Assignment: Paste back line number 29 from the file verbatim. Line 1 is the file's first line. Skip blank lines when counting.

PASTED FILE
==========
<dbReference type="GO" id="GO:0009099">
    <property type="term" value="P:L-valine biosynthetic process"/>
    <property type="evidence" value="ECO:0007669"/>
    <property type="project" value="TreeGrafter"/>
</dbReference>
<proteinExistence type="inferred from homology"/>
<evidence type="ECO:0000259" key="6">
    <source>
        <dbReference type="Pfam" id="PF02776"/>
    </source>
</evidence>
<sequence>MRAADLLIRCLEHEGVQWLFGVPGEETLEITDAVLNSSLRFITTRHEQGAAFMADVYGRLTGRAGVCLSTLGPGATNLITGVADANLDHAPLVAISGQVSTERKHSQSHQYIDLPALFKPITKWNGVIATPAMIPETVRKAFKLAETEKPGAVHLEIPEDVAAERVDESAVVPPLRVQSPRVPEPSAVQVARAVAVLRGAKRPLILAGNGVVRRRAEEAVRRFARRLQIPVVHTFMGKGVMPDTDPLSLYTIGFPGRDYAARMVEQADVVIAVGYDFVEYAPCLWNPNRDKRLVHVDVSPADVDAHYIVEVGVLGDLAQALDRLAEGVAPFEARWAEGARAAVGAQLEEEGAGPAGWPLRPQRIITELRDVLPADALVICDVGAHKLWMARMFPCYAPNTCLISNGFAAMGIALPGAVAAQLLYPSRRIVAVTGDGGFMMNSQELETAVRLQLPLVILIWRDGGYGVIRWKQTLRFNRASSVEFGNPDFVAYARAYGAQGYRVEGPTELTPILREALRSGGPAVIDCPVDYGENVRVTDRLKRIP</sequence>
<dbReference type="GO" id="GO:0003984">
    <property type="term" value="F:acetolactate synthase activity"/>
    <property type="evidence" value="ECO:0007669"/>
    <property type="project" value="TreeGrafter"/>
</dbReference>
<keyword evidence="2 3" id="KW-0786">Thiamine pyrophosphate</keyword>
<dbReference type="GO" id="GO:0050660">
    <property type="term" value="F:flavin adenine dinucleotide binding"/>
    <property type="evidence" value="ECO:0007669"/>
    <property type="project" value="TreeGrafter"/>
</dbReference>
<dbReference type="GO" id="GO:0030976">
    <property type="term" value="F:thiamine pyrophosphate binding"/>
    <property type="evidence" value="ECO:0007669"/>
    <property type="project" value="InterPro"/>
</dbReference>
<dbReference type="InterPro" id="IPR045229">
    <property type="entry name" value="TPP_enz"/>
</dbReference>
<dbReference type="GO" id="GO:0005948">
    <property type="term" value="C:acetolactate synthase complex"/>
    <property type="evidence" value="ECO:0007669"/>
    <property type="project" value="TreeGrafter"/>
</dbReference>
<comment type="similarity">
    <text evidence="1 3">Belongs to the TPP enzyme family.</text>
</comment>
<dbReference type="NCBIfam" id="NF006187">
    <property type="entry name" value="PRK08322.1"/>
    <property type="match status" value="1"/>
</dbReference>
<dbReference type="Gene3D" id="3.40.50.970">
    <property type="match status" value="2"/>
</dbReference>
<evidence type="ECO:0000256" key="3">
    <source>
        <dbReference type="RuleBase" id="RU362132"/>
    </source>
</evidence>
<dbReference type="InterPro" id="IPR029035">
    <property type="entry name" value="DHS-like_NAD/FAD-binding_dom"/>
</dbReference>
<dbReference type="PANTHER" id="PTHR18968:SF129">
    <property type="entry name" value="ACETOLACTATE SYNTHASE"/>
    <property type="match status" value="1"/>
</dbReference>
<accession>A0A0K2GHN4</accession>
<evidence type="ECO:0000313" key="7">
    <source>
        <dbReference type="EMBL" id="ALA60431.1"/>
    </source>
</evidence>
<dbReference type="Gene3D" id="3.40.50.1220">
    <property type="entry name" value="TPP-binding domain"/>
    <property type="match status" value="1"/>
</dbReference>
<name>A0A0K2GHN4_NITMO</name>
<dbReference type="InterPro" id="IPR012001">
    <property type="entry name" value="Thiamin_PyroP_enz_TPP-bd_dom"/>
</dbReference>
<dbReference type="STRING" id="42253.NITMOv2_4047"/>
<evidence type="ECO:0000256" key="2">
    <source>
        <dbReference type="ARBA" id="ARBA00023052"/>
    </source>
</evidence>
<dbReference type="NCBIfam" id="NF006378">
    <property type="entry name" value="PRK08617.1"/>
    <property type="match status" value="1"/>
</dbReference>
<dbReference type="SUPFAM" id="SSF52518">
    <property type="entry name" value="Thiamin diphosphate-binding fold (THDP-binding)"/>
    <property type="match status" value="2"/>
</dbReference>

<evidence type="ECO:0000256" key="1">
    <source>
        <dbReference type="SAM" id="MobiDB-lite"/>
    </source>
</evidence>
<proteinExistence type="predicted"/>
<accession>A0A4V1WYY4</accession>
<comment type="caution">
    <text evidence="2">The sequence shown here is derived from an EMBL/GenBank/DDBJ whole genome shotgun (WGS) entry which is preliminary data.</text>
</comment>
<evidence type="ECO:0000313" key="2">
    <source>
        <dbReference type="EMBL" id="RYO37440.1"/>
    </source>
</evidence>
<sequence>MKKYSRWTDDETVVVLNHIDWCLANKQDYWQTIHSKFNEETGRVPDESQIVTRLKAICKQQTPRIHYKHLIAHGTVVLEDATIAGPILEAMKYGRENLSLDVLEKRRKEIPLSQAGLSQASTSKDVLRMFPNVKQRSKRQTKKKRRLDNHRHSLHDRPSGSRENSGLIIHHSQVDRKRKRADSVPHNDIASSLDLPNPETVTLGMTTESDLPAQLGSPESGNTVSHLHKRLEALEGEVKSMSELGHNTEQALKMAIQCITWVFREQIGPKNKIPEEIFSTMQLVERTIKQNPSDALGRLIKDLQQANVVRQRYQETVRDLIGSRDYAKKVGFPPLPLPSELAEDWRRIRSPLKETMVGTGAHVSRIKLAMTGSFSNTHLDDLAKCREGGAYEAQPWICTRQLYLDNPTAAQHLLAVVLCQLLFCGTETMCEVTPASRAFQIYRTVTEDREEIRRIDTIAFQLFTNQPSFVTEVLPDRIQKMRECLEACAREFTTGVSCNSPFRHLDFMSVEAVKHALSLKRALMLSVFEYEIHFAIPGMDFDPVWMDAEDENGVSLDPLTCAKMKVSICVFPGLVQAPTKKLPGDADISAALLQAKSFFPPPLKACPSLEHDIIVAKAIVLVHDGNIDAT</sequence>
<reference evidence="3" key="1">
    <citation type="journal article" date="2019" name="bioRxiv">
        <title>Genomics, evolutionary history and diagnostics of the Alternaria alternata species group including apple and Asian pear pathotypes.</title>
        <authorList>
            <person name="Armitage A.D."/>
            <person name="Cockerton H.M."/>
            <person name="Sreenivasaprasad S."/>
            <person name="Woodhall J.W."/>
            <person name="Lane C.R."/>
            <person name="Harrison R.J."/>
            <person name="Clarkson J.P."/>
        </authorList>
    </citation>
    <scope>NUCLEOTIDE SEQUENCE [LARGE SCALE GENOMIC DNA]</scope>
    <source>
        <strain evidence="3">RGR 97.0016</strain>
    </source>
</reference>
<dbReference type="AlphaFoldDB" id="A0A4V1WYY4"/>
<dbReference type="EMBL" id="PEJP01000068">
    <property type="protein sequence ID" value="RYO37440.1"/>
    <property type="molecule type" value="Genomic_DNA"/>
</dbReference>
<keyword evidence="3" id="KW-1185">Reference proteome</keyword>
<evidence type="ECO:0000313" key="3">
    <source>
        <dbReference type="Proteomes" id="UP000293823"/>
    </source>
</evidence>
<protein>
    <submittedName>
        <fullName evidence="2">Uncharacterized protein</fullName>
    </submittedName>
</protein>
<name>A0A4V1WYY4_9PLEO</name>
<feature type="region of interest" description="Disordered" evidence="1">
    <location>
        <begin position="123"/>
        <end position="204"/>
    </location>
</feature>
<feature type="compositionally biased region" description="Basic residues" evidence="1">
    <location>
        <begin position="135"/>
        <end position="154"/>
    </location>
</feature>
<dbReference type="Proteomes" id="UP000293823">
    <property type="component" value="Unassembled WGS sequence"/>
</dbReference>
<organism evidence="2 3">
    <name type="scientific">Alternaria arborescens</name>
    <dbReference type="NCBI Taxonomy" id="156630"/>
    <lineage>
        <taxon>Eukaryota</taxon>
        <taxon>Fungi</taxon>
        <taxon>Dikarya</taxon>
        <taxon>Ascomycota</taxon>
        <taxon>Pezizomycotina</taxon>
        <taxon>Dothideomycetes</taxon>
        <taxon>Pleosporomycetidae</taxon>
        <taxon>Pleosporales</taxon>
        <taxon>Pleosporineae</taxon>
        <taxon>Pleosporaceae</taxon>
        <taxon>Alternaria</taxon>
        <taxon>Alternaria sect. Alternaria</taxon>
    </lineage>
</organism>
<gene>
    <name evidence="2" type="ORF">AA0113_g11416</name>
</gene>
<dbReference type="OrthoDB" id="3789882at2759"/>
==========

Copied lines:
<dbReference type="InterPro" id="IPR045229">